Should I talk to detective regarding a drug possession arrest without lawyer present?

UPDATED: Nov 16, 2012

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Should I talk to detective regarding a drug possession arrest without lawyer present?

Asked on November 16, 2012 under Criminal Law, Ohio


M.D., Member, California and New York Bar / FreeAdvice Contributing Attorney

Answered 10 years ago | Contributor

It's not clear from your question, whether or not you were the one arrested. If you were you would have been read your rights. One of which is the right to counsel. If you speak to the police without an attorney after you have been Mirandized, then you will have been deemed to have waived that right and anything you say may be used against you. So do not talk to the police without legal representation.

If you were not the not arrested and the police want to question you about the crime in question, again, you should seek legal counsel. The fact is that you are not under any obligation meet with the police and speak with them (even if they come to ouor home). You could unintentionally say something incriminating about yourself or someone else regarding the incident under investigation.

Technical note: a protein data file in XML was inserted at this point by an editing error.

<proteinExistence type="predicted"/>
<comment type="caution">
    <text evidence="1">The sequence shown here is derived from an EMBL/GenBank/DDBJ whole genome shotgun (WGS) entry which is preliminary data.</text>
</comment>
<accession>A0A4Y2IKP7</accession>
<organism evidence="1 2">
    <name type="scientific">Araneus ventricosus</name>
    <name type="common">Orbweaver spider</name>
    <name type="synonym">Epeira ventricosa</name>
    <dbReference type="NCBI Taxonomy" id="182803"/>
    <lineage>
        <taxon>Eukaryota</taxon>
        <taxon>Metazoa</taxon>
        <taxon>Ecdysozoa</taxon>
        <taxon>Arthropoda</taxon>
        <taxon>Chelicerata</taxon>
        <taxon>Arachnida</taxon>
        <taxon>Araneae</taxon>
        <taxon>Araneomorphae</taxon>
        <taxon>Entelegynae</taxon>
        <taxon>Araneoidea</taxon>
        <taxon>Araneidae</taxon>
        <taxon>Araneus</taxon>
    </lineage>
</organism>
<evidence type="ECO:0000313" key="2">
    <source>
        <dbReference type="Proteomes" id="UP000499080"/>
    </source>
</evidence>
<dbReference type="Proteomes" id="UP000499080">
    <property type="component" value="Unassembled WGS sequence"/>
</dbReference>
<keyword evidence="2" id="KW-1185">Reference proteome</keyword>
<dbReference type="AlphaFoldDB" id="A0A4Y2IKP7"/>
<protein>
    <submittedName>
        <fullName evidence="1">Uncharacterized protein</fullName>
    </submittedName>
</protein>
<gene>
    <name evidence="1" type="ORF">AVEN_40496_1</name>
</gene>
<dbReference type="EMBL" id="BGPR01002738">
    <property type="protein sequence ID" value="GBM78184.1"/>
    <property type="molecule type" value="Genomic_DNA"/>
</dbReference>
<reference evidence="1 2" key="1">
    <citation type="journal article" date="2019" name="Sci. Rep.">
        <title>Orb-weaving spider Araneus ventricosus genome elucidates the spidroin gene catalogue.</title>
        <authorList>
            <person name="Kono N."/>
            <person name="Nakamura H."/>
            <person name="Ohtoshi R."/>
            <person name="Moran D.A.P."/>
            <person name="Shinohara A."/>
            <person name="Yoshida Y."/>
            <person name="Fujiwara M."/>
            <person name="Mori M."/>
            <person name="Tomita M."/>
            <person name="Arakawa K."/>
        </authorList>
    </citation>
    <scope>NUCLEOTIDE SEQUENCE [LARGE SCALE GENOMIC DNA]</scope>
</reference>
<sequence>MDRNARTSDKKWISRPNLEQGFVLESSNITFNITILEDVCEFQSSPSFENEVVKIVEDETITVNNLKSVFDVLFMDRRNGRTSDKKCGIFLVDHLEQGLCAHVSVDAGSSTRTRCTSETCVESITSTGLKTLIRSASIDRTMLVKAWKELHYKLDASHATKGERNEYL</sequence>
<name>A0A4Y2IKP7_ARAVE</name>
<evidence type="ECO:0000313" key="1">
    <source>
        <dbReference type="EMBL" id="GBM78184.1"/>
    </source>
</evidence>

Bottom line, allowing the police to question you without your having legal representation is to their benefit. They will try to get you to implicate yourself. So no matter how friendly they may appear or, conversely, no matter how intimidating they seem, do not meet with them without an attorney being present.    

IMPORTANT NOTICE: The Answer(s) provided above are for general information only. The attorney providing the answer was not serving as the attorney for the person submitting the question or in any attorney-client relationship with such person. Laws may vary from state to state, and sometimes change. Tiny variations in the facts, or a fact not set forth in a question, often can change a legal outcome or an attorney's conclusion. Although has verified the attorney was admitted to practice law in at least one jurisdiction, he or she may not be authorized to practice law in the jurisdiction referred to in the question, nor is he or she necessarily experienced in the area of the law involved. Unlike the information in the Answer(s) above, upon which you should NOT rely, for personal advice you can rely upon we suggest you retain an attorney to represent you.

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